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  1. #21
    FloridaGuy's Avatar
    FloridaGuy is offline Member
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    My first gun was a semi-auto M&P 9FS and I loved that gun. So I purchased 3 more semi-auto's in varying caliber sizes. I then shot the Ruger GP100 in .357Mag and fell in love with the revolver. A week later I purchased my second revolver the Ruger SP101 3” barrel in .357Mag. The GP100 in .357Mag is my HD gun and is loaded with Hornady Custom .357 Mag 158gr HP/XTP and is kept in the bedroom. The Ruger SP101 in .357Mag with a 3" barrel is my current carry gun loaded with the same load as above and kept in the desk draw when I am home. My semi-auto's are all keep in the safe locked up. If I would have shot the revolvers first I probably would not have purchased the semi-auto’s. I recommend that you try as many guns before you make up your mind. It will save you some money in the long run.

  2. #22
    Harryball's Avatar
    Harryball is offline Member
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    Quote Originally Posted by jifjifjif View Post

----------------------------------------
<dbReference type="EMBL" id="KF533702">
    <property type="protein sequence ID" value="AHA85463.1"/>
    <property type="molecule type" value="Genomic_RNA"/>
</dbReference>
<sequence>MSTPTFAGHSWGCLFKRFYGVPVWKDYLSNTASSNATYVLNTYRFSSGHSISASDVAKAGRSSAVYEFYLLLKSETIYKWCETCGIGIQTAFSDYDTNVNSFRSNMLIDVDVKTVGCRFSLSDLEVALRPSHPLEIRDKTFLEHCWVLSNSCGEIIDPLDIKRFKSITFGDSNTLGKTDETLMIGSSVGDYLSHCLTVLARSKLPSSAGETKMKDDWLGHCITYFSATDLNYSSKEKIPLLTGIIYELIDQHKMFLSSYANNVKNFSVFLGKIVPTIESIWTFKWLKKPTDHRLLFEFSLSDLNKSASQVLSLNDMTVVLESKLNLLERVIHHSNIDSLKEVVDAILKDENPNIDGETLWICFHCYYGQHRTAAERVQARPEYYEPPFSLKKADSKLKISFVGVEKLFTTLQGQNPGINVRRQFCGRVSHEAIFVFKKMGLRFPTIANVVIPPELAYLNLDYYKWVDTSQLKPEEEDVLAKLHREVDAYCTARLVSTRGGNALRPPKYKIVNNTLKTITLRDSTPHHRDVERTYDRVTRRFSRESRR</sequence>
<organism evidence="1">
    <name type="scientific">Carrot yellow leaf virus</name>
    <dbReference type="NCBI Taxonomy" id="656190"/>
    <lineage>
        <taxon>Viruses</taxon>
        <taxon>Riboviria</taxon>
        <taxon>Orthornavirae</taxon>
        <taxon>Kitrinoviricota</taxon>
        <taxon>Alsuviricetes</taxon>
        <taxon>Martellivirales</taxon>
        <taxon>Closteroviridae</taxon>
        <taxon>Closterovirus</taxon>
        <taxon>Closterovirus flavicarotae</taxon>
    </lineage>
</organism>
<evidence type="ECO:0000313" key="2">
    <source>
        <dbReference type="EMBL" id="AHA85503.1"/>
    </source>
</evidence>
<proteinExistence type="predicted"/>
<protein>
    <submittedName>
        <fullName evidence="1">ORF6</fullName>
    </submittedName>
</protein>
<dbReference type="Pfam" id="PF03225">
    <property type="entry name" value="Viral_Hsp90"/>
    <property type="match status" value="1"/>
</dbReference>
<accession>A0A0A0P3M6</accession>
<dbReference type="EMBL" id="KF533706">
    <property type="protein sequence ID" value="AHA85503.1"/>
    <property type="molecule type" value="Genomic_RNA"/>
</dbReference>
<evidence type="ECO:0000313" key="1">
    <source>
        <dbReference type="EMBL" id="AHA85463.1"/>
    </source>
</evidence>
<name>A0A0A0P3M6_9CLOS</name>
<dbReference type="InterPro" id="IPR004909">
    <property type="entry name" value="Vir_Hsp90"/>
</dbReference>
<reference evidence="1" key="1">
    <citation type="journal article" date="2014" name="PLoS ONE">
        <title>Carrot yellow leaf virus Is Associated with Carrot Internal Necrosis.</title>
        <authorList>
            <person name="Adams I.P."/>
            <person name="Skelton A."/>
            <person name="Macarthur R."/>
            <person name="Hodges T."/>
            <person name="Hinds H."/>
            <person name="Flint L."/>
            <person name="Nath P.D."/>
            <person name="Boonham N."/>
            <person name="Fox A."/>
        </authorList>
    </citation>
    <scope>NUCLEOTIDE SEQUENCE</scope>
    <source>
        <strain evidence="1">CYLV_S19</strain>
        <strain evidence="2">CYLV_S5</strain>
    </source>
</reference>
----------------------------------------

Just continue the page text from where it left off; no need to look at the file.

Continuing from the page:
An AAR? Newb here. Unless you're asking for a pirate noise......in which case, here you go.......

    AAR!!
    That pirate sound was great, thanks for the early morning laugh. AAR=After Action Report......

  3. #23
    jifjifjif's Avatar
    jifjifjif is offline Junior Member
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    Probably going to go to a range with the wife and test fire a bunch of guns to see which we both like. Thanks much, guys.

  4. #24
    scott1968's Avatar
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    This was helpful to me - I have been shooting rifles for years and now I'm going to buy my first handgun. Had no idea you could load 38 rounds into a 357.